attention, problem-solving capabilities, primary-language comprehension and ability to empathize with other cultures and people, more effective communication. Second, Polish language under the Seal
of Biliteracy will be recognized by American educational organizations on the same level as other languages taught at American schools. Polish language students will be awarded for their proficiency
in our language. They will be able to receive college credits.
In our global world bilingualism is increasingly recognized by employers. Achieving fluency in
Polish helps in learning another language such as Spanish or German, etc. There also will be more interest in learning Polish as a second language and this will increase the interest in attending
Polish language schools.
Who is going to prepare the test and how much will it cost?
I have been working on the selection of a nationally recognized institution that can offer us
the best conditions and price for the test. The test will be prepared by American language assessing institution that has been developing nationally recognized language tests since 2001. The
organization we are considering offers already tests for several other languages and its tests are on the language list in all states. The cost of the test development is $30,000 and Polish community
needs to purchase 500 copies in the year of its release, $25 per each test. The test should be available in spring 2018 and the exact date will be known soon.
How can Polonia help?
We have five months to collect money for the project. While I already have one very generous
sponsor who offered me $5000, I need help from other Polish organizations and individuals to support the project. I hope that Polonia understands the value of the Polish test for the good of Polish language students. Polish educational portal, Dobra Polska Szkoła, published the interview with me about the Seal of Biliteracy and the Polish language test. The interest and approval of the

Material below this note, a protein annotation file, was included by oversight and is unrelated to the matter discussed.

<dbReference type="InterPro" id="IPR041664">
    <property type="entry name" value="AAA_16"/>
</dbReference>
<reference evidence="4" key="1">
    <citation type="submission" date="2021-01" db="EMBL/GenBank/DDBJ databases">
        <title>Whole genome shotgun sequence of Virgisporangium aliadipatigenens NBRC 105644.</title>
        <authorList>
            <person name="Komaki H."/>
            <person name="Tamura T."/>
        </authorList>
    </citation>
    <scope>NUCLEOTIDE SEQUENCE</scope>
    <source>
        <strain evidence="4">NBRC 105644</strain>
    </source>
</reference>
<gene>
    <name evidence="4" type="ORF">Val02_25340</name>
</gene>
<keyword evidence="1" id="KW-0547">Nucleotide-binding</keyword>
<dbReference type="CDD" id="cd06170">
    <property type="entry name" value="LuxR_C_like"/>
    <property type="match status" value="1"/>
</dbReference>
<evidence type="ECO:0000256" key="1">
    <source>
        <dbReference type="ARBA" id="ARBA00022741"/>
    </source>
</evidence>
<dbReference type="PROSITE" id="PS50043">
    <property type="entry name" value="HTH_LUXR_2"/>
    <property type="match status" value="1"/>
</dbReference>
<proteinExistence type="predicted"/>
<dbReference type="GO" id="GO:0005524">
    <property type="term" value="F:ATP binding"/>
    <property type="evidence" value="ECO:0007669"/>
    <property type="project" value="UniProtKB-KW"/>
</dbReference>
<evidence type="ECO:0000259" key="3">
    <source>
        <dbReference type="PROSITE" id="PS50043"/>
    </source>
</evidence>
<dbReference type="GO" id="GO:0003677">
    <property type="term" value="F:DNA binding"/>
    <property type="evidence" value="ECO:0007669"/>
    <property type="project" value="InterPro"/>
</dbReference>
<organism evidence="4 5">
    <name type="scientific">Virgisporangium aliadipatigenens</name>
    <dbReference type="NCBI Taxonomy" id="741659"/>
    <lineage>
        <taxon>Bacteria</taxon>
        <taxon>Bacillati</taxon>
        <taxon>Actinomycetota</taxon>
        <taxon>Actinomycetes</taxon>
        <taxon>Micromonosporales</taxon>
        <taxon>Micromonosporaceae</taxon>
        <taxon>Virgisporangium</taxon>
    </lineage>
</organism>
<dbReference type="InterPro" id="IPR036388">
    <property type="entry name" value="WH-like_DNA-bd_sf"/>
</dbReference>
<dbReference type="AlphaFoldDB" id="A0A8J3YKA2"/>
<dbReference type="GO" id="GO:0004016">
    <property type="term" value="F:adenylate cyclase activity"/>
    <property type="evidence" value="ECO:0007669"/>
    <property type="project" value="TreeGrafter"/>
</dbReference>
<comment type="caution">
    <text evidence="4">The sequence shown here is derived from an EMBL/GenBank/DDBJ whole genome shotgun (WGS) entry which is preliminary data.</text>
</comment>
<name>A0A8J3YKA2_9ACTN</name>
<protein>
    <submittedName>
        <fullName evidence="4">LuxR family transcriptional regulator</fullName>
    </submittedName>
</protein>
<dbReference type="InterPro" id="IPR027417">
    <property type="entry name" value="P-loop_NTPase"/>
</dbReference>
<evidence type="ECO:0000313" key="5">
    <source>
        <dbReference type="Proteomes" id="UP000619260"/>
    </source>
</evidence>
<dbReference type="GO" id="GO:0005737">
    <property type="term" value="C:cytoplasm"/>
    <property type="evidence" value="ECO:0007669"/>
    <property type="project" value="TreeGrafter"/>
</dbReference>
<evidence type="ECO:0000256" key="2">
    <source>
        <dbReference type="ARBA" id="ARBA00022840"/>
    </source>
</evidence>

project from different regions were huge. In 48 hours over 1,000 people read the article and many of them left positive comments.
People who are interested in the project can find the detailed presentation on The Polish
Mission website: http://www.polishmission.com/.
For those who want to help financially, please send contribution by a check to The Polish
Mission (write Biliteracy Polish Test in a lower right corner of the check, its address you will find below) or by making donation online www.polishmission.com by choosing destination: Polish
Biliteracy Test. Every contribution will be deeply appreciated.
I believe that a standardized computer assessment test for the Polish language will greatly
benefit the Polish community, our language will be recognized at the national level, drawing more interest for Polish language schools and promotion of Polish language, history and culture. I talked
to people responsible for tests for Seal of Biliteracy at the Department of Education from Illinois, New York, Minnesota and Wisconsin and all of them told me that the test is much needed for the
Polish community. That is why I am asking for full support in raising funds to cover the cost of exam.
Readers wishing more information may contact Owinski at: The Polish Mission of the Orchard
Lake Schools, Polish-American Art and Cultural Research Foundation, 3535 Commerce Rd., Orchard Lake, MI 48324, (248) 683-0433; firstname.lastname@example.org, www.polishmission.com.
Reprinted from the Polish Weekly, Alicja Karlic, Publisher and Editor.